This is not a situation of the rights of the many being curtailed by the poor behavior of the few. It's a situation of the rights of the few being curtailed by the poor behavior of the many.

    every person who doesn't like an acquired taste always seems to think everyone who likes it is faking it. it should be an official fallacy.
    the "no true scotch, man" fallacy.
  • ThanatosThanatos Registered User regular
    edited January 2009
    Cervetus wrote: »
    saint, a good example is why we criminalize prostitution. In theory (as many dipshit libertarians like to tell us), it's just a simple transaction between consenting adults. In reality, it is anything but, and as such we criminalize it to prevent the many abuses rife in the system. The move now isn't to legalize it, but to shift the burden of punishment from the sex workers (who quite often are forced into the trade and have no choices) to the johns who help perpetuate the system.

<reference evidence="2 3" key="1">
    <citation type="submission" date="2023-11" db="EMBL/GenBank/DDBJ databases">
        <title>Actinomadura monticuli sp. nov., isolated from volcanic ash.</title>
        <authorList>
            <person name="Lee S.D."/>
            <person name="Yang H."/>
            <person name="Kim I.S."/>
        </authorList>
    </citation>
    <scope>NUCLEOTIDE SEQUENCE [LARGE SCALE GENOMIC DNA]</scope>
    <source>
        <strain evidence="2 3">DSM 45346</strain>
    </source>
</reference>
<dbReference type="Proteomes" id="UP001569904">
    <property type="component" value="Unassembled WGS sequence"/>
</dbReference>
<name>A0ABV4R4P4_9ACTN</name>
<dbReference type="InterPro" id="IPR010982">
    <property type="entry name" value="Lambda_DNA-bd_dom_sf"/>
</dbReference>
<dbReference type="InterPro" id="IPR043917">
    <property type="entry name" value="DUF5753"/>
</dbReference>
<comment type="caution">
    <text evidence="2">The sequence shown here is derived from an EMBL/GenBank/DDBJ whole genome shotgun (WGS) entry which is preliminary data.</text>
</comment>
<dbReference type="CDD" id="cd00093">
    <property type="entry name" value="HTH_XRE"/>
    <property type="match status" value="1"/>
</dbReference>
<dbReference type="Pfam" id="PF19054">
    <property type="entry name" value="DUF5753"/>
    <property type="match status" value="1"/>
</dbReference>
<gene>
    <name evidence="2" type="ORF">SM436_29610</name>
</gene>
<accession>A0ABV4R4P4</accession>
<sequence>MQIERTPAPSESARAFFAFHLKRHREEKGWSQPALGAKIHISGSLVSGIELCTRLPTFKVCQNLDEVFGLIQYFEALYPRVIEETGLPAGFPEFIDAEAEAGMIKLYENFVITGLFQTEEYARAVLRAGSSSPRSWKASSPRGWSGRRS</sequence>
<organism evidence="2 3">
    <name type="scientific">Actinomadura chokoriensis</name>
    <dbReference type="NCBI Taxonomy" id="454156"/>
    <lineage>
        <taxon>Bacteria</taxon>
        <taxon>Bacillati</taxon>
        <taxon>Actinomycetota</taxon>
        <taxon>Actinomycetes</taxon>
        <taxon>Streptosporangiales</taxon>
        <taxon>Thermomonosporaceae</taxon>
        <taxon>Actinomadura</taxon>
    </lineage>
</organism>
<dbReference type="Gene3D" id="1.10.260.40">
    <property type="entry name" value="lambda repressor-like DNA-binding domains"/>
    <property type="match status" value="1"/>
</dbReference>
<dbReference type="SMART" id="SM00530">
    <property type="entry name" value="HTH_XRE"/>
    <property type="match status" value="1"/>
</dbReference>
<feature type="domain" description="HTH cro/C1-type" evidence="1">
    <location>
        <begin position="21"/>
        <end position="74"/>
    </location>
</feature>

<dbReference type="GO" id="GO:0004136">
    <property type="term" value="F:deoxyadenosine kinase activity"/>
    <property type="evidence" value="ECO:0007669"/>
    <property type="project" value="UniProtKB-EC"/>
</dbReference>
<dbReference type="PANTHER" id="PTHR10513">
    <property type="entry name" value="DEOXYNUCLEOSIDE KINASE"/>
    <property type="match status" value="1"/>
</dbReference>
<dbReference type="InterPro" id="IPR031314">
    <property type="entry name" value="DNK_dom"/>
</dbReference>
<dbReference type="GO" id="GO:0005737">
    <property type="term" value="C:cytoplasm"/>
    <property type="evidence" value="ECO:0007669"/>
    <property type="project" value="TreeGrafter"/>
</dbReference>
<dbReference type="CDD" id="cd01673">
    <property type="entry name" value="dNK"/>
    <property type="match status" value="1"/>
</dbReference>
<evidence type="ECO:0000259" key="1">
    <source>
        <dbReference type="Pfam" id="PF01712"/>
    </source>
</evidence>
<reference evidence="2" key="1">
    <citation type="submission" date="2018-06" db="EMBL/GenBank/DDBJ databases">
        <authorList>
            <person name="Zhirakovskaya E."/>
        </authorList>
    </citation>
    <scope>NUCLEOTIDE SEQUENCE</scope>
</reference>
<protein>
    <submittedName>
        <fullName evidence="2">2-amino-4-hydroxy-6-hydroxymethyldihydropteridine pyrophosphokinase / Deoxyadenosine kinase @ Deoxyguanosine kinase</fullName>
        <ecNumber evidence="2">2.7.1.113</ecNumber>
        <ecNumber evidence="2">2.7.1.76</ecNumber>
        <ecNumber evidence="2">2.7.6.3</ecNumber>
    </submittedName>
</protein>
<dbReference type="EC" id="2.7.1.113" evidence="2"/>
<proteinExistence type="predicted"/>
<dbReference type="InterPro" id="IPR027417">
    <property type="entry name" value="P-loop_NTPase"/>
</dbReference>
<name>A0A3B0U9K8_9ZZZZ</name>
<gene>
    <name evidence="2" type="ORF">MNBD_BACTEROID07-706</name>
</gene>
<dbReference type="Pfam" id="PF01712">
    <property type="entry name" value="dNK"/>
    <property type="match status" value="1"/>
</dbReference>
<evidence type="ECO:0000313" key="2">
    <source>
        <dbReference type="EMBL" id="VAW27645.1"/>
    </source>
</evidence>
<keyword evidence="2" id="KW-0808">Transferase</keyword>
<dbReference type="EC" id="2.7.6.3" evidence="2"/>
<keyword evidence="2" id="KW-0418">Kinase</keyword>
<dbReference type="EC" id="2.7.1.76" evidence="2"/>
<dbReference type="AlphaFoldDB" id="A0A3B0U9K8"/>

I'm actually interested to know if Nevada has a higher incidence of these problems than the other 49 states. I'm not an expert, but I feel that Res might be on to something with the idea that only nutjobs are doing it now because only nutjobs have enough conviction to buck the societal rules.
    I guarantee you that Nevada has a higher incidence of those kind of problems.

    Hell, Las Vegas alone probably has a higher incidence of those kind of problems than most states.

  • PasserbyePasserbye The Woman Who Is Not Short at The Moonlite All-Nite Diner; a glass box full of bad food and good people.Registered User regular
    edited January 2009